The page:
Categories
Loading
Welcome to Babble,
Settings
Sign Out

Get the Babble Newsletter!

Already have an account? .

Lara Logan on Seeing Her Kids: A Second Chance I Didnt Deserve

lara logan, lara logan 60 minutes

Lara Logan speaks about her brutal assault in Tahrir Square.

When CBS foreign correspondent Lara Logan saw her two children for the first time while recovering from a brutal sexual assault in Egypt’s Tahrir Square, she felt angry.

Not at her attackers, not at the heartless mockery by fellow journalists, but at herself.

In her first interview about the assaults, which took place in February at a celebration of long-time ruler Hosni Mubarak’s resignation, she told 60 Minutes‘ Scott Pelley that while thoughts of her children kept her alive during the attack, she also thinks that she wronged them.

[VIDEO after the jump]

Logan’s son and daughter, ages 1 and 2, visited her after a four-day stay in a Washington, D.C., hospital. On seeing them for the first time, she said “I felt like I had been given a second chance that I didn’t deserve…because I did that to them. I came so close to leaving them, to abandoning them.”

Yet it was thoughts of her children, she told Pelley earlier in the 60 Minutes interview, that had kept her alive. After having been literally ripped from the arms of her experienced body-guard — the last person in her group that she had become separated from — Logan screamed as a mob of attackers yanked at her limbs, tore off her clothes, grabbed handfuls of her hair and yanked to, as Logan describes it, rip off her scalp. Men took turns probing her body with their hands. After many minutes of this, Logan said she knew that she would die.

For an instant, she accepted this fate.

Then, Logan says, she felt surprised at herself. She tells Pelley her thoughts at that moment were:

I can’t believe that I just let them kill me, that that was as much fight as I had. That I just gave in, that I gave up on my children so easily. How could I do that to them?”

That’s when she decided to surrender to the attack — the hands probing every inch of her body, inside and out. Cellphone cameras flashed as the perpetrators took pictures. But Logan no longer tried to stop it. Staying alive was her only focus. Eventually, the mob had carried her increasingly limp, naked and dirty body over toward a fence where a group of Egyptian women somehow got hold of her and surrounded her until soldiers, whom a member of her group had convinced to rescue Logan, beat back the attackers and carried Logan to safety.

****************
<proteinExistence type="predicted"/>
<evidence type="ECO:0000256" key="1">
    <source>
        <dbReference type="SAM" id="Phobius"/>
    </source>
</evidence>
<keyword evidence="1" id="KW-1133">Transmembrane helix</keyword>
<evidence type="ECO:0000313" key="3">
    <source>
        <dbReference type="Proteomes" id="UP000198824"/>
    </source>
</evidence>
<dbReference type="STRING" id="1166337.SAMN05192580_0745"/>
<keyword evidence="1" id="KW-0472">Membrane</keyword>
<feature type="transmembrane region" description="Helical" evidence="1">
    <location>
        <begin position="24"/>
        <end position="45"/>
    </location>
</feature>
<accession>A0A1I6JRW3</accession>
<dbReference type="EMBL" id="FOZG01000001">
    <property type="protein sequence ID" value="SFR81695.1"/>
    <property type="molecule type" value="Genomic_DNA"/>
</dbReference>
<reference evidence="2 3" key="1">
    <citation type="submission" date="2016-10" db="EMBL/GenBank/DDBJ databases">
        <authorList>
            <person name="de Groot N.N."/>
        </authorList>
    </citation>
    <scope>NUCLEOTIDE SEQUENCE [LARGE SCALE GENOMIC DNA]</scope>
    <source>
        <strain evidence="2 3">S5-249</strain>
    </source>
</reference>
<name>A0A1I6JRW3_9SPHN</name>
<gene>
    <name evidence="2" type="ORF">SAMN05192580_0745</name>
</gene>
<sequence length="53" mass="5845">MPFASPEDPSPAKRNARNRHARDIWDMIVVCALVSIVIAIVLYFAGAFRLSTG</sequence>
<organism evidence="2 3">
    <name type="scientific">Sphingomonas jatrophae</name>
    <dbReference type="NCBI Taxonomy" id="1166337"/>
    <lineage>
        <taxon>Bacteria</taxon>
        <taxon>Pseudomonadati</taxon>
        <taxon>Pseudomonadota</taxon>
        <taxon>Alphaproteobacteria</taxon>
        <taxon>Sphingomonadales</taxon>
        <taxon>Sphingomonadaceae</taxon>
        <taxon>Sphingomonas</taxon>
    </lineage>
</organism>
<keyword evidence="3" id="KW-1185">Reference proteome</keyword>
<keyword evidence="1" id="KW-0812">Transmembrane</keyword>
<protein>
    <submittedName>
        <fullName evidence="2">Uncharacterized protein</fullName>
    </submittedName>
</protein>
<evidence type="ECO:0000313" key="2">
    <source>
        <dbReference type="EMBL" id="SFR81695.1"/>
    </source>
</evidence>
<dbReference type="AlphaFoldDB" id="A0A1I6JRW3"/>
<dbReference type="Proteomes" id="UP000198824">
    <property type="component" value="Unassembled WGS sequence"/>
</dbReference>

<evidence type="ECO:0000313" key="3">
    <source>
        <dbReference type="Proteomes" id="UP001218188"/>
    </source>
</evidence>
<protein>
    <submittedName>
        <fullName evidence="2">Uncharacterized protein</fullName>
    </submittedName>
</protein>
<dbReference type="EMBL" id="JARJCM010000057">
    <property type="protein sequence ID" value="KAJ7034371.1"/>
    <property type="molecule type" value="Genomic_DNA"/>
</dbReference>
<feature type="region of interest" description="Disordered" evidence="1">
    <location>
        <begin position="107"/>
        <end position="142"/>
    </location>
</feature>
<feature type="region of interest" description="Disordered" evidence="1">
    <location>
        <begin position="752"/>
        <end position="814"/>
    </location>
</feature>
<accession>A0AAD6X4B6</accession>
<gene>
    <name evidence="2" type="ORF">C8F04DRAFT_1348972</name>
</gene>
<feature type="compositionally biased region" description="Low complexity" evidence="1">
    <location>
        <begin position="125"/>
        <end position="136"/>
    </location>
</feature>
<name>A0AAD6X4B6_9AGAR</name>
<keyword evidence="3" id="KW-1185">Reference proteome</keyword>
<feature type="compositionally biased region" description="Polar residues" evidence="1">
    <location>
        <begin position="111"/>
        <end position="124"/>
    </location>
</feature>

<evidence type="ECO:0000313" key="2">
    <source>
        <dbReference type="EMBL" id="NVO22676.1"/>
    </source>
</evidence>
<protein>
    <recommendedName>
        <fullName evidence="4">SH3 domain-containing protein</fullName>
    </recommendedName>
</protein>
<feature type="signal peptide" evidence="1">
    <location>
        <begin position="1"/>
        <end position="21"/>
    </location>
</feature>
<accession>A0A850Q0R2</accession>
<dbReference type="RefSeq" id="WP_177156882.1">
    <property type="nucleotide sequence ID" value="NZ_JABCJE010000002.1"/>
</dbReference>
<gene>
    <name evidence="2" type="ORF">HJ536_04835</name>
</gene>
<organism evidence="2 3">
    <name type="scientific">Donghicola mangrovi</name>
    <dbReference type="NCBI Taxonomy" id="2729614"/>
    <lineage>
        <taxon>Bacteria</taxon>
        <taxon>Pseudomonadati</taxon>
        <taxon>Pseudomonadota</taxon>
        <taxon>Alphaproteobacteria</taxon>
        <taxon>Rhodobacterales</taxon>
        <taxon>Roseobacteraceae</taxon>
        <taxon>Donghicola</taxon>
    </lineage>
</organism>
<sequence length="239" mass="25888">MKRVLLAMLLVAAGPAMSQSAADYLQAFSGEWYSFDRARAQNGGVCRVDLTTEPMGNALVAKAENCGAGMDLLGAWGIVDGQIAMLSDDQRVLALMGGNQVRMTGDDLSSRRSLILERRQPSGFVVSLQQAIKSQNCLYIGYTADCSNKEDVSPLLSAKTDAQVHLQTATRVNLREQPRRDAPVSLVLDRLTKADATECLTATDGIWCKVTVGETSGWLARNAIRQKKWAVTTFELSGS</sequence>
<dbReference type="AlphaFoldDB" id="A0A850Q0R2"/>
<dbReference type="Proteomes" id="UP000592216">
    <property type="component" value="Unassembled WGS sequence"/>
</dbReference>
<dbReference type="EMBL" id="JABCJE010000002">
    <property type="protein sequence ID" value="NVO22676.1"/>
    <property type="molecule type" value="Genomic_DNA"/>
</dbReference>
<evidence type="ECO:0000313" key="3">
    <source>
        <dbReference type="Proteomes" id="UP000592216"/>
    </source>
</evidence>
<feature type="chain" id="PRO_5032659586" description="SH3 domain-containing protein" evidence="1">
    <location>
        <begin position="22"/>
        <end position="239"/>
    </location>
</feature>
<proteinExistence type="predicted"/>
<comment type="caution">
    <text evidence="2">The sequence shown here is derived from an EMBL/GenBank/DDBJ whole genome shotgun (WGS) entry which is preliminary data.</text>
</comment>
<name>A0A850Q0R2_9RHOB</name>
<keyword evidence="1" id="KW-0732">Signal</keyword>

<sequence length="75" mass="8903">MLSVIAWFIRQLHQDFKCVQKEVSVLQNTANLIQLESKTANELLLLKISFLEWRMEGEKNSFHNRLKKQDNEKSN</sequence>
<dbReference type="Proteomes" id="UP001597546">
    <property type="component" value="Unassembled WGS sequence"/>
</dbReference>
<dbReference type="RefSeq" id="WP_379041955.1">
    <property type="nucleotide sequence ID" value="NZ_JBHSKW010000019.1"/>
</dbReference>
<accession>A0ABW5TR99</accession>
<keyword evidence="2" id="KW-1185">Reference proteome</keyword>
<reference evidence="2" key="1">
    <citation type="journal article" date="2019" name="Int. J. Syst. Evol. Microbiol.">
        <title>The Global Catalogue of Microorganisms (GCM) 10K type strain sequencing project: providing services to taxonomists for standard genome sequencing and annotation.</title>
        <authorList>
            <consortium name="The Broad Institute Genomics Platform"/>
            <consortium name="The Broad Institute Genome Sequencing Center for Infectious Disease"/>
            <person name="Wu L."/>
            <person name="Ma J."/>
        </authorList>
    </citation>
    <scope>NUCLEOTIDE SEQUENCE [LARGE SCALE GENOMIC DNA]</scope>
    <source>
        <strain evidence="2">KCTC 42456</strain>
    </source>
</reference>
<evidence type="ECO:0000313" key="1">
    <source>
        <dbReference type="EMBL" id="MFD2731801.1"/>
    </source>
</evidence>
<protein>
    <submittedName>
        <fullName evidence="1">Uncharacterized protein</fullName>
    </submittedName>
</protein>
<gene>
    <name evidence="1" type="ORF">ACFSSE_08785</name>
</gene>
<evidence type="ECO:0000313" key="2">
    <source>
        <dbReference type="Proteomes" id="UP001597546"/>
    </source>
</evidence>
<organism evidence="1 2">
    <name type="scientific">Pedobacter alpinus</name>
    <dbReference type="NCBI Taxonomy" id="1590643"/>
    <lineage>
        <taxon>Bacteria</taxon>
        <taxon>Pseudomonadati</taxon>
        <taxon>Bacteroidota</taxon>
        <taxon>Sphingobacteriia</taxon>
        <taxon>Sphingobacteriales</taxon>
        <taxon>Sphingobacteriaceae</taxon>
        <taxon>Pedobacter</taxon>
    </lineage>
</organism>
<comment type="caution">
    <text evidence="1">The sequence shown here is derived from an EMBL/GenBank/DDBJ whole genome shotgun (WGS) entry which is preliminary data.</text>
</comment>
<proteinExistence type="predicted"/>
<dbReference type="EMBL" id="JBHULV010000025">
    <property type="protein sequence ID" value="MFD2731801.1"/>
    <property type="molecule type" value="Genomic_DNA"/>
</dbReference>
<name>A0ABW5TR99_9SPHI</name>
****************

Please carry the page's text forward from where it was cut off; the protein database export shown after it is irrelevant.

Watch the entire 13-minute interview.

I would never presume to second-guess Logan’s feelings on her assault and the circumstances under which it occurred — but it’s difficult to accept her assessment that she didn’t deserve a second chance. Of course she did. The only thing she didn’t deserve was the assault itself. She was in Egypt to do a job that she was good at, that she deserved to do, something our own daughters and sons may do someday. Being brutally attacked is a risk, sure, but it’s not a part of the package — that’s not something we have to accept. It’s something we have to call out, to condemn and to fight against.

Logan said that one reason she did the interview was to break the silence among female journalists all over the world, who endure assaults and harassment as a part of the job, but don’t talk about for fear that they won’t get the difficult assignments that make for good career advancement. She also said only after her attack did she learn how pervasive assault is for women in Egypt in everyday life.

Women deserve to live without fear no matter where they’re born. They also deserve to continue living even when they’ve experienced the worst. As does Lara Logan — and all the other female journalists who survived similar attacks.

I’m glad Logan spoke out — and that she got a second chance.

Video and Image: CBS News

How do you  talk to your kids about sexual abuse?

FacebookTwitterGoogle+TumblrPinterest
Tagged as: , ,

Use a Facebook account to add a comment, subject to Facebook's Terms of Service and Privacy Policy. Your Facebook name, profile photo and other personal information you make public on Facebook (e.g., school, work, current city, age) will appear with your comment. Learn More.

FacebookTwitterGoogle+TumblrPinterest